Rev. Patrick F. Healy, S.J. Papers
Scope and Contents
This record group contains primary and secondary source materials created by and pertaining to Rev. Patrick F. Healy. Box 1 contains seven diaries from Patrick F. Healy written within the period of 1863-1887. These diaries include both personal and travel writings. Box 1 also holds a microfilm copy of each diary, as well as the mircofilm of another diary from 1858. Boxes 2 contains correspondence written by Patrick F. Healy, and four folders of many letters of condolence sent to the Reverend upon the death of this brother, Bishop James A. Healy. Box 3 includes contains secondary sources pertaining to Reverend Patrick F. Healy, such as an obituary, newspaper clippings, published essays, and information from the Georgetown Archives.
Conditions Governing Access
Conditions Governing Use
Materials believed to be under copyright or other restrictions are available for limited noncommercial, educational and personal use only, or for fair use as defined by United States copyright law and with proper citation. Please note that the College of the Holy Cross may not hold the rights to all items in this collection. Users assume responsibility for identifying all copyright holders and for determining whether permission is needed to make any use of the content. For permission under rights held by the College, please contact email@example.com.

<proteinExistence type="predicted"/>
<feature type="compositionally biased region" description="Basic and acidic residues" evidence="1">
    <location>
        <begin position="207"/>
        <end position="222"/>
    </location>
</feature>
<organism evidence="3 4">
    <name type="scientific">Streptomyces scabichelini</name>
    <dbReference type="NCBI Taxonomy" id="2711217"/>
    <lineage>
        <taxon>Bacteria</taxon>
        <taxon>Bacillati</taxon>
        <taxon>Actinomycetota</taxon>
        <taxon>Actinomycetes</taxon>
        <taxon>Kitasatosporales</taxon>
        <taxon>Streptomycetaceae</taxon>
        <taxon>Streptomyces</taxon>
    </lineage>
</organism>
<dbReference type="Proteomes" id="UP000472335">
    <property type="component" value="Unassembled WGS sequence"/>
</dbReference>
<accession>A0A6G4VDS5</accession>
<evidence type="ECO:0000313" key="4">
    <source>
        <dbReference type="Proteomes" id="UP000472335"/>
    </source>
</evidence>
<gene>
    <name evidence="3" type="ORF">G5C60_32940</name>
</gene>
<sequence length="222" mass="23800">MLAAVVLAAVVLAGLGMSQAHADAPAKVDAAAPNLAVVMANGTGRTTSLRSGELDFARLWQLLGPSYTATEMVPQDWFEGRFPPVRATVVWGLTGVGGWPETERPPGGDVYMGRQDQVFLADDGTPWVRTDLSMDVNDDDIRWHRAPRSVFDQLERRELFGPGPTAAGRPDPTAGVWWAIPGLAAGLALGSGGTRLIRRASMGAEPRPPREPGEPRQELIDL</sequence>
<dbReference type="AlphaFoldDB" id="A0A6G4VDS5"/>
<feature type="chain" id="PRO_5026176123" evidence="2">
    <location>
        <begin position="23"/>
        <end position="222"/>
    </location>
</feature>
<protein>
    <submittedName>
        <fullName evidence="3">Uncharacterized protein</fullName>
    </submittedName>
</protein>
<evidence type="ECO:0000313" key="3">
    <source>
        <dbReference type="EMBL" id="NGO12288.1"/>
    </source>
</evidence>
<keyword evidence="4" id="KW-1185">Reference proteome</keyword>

Born near Mason, Georgia, in 1834 to Michael and Mary Eliza Healy, Patrick Francis Healy was younger brother to Bishop James A. Healy. Michael Morris Healy was an Irish-born former soldier and immigrant, and he married Mary Eliza Healy, a mixed-race enslaved woman. Because their marriage and children were considered illegitimate, Michael and Mary sent their children to northern schools for their education. By 1844, the Healy brothers were sent to the new Holy Cross College in Worcester, MA.
After graduating, Patrick entered the Jesuit order in 1850 and as part of his Jesuit duties was sent to Georgetown to teach philosophy. He would eventually go on to become president of Georgetown. According to historians, it was not until the 1960s that Patrick's racial history was revealed declaring him the first African American Jesuit and First African American president of a predominantly white university. Over 9 years he modernized the curriculum, expanded the law and medical schools, started a campus building spree and travelled nationwide on fundraising projects. Today Georgetown remembers him as its "second founder."
Biography from "Overview of Healy Brothers" from the Bishop Healy Committee webpage on the College of the Holy Cross website.
1.15 Cubic Feet (3 document boxes)
Language of Materials
- Lydia Cochran
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- Describing Archives: A Content Standard
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- Edition statement
- Revised January/February 2023
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